District 86 Board members were told Monday night that students in the district continue to perform well academically in comparison with other Illinois high school scholars.
Assistant Superintendent for Instruction Dr. Bruce Law said the performance of district students on advanced placement (AP) exams was particularly noteworthy. He told board members meeting at Hinsdale Central High School that the percentage of district students earning a passing score on AP exams had risen from 85 percent in the 2004-05 school year to 87 percent in the 2009-10 school year. Nearly half (48.8%) of 2010 district graduates earned a passing grade on at least one AP exam during their high school career.
Law said that since the 2005-06 school year, enrollment in AP courses is up 15 percent and the number of AP exams taken by students has increased 30 percent.
“When you consider those two metrics … these academic results are very impressive indeed,” he said.
Superintendent Dr. Nicholas Wahl noted that the school board had established a goal five years ago of increasing participation in AP programs and the percentage of students earning a passing grade on AP exams.
“That is really an impressive reflection on our student population, as well as our faculty and staff,” Wahl said.
Staying ahead of state standards
The percentage of District 86 students meeting or exceeding Illinois standards on state tests was 78 percent in the 2009-10 school year, down from 83 percent the previous year.
Board Member George Kumis asked Law if there was an explanation for the drop off. Law said one possible reason was that the state standards continue to increase. He noted that other measures of academic performance for District 86 students, such as ACT scores, continue to increase.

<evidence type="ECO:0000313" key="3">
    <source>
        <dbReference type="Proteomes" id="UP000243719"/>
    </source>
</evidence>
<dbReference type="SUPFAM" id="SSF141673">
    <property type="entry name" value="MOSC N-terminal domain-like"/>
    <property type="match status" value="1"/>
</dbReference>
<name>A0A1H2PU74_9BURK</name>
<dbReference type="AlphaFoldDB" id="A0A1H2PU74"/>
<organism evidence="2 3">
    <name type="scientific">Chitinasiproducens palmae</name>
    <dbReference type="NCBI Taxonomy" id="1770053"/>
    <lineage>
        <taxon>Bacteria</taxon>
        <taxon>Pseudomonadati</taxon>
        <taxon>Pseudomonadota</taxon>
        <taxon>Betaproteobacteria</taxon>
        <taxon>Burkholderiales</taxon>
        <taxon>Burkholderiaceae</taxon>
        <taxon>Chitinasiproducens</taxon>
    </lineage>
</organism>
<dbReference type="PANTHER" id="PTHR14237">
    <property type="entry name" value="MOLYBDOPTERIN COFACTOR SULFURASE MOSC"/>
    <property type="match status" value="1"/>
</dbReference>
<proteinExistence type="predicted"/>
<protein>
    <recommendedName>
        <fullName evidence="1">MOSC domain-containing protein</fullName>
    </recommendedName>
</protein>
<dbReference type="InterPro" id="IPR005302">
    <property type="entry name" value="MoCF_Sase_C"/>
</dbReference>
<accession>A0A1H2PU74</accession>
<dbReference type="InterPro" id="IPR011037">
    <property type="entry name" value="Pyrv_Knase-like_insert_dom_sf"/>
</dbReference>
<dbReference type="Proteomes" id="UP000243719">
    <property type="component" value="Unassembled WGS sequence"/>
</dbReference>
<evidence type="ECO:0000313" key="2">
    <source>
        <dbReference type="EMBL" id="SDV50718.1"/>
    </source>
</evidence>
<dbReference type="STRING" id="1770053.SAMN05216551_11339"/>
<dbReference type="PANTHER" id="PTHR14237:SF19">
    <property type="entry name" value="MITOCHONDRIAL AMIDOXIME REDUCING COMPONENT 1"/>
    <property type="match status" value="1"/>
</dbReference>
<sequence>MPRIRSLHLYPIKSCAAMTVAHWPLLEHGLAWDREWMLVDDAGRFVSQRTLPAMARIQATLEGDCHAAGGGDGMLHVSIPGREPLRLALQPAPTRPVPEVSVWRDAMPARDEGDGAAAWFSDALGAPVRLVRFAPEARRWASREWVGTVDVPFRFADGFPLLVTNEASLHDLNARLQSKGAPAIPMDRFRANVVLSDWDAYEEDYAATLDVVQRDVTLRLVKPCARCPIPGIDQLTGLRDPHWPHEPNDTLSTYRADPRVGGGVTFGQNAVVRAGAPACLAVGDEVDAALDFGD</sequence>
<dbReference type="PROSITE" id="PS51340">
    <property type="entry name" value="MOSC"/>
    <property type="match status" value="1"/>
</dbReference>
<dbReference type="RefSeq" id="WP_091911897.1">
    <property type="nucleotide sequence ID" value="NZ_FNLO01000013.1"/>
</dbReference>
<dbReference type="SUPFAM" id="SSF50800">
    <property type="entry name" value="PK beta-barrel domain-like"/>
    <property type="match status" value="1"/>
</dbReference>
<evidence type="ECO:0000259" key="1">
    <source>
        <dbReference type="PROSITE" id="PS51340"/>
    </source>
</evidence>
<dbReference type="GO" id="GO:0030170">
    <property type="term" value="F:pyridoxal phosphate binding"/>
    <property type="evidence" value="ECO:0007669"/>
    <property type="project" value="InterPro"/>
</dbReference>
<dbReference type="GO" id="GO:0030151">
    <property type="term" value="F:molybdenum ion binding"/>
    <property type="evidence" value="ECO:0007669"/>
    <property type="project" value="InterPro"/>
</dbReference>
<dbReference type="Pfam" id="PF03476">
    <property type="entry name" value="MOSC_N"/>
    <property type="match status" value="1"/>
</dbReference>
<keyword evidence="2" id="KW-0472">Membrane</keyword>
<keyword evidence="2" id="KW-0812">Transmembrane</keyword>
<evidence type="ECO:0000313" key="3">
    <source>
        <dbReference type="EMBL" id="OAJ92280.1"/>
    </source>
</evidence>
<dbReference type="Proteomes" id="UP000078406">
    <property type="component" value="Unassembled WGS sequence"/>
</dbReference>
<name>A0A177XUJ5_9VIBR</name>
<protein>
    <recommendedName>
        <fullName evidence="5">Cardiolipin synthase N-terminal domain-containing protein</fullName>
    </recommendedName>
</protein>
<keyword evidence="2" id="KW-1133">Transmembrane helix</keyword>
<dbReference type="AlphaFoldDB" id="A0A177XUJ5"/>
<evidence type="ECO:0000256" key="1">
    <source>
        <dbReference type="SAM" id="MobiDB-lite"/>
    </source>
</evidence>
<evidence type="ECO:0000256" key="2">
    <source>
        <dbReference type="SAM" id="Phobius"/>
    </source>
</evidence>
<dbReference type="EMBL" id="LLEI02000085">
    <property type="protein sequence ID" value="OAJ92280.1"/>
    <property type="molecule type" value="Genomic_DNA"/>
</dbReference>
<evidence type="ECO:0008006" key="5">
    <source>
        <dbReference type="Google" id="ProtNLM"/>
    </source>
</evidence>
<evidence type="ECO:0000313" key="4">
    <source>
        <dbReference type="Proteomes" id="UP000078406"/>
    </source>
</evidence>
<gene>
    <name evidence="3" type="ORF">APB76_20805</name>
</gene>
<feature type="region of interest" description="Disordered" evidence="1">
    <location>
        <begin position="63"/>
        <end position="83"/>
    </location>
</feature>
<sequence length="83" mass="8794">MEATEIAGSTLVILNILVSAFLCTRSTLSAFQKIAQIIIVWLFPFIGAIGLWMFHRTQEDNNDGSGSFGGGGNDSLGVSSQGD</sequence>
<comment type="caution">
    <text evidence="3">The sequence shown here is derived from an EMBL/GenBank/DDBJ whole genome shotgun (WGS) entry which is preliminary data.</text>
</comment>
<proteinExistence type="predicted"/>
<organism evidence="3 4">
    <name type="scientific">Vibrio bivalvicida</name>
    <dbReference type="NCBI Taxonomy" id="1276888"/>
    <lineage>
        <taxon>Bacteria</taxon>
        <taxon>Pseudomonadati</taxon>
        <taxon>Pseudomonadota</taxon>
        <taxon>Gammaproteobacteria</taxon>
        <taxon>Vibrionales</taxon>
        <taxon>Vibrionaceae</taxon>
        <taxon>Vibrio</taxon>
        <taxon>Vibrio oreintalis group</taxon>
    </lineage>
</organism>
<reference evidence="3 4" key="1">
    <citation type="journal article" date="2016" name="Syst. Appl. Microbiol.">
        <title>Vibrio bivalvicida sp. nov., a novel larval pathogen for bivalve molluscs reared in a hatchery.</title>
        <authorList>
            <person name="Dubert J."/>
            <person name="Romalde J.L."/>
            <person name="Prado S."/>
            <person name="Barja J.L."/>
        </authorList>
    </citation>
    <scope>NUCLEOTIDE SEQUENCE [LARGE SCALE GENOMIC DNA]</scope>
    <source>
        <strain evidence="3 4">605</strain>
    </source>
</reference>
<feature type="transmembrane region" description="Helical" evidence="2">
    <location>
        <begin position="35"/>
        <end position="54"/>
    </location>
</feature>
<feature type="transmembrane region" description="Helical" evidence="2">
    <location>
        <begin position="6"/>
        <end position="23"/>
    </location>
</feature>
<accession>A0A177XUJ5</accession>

The average ACT score for district students participating in the state testing program last year was 25.2. That’s up from 23.9 in the 2006-07 academic year.
Wahl said the 78 percent performance on meeting or exceeding state standards was “still very strong, considering they continue to raise that bar of what ‘meeting or exceeding’ is.”
Last summer, Law told the school board that Hinsdale South had failed to meet adequate yearly progress (AYP) standards established by the No Child Left Behind Act for the 2009-10 school year because less than 77.5 percent of students did not meet or exceed state standards in three sub-groups: Blacks, Hispanics, and Students With Disabilities. However, the district's overall score of 78 percent is still well above the state average.
The district continues to have a higher graduation rate (95.6%) than the state average, although that number is down slightly from a six-year high of 98.1 percent in 2008. Nearly four in five (78%) 2010 graduates said they planned to attend a four-year college or university immediately after high school. That figure is down from a six-year high of 82 percent in 2006, but could reflect economic factors, rather than academic.
Cost of educating students continues to rise
The board also received data on operating expenses per student, which showed an increase from $14,800 per student in the 2008-09 school year to $15,500 last year. That number remained in line with other high schools in the DuPage County area.
Trying to hold the line on that number while continuing to try to improve the quality of education students receive is one of the challenges faced by the school board. One aspect of improving educational quality is hiring and retaining the most qualified teachers possible. The board received data showing the percentage of teachers with master’s degree in the district rose from just under 80 percent in 2005-06 to 87.4 percent last year. The number of non-retiring teachers returning to the district from year to year reached 98.6 percent last year, up from 94 percent in 2005-06.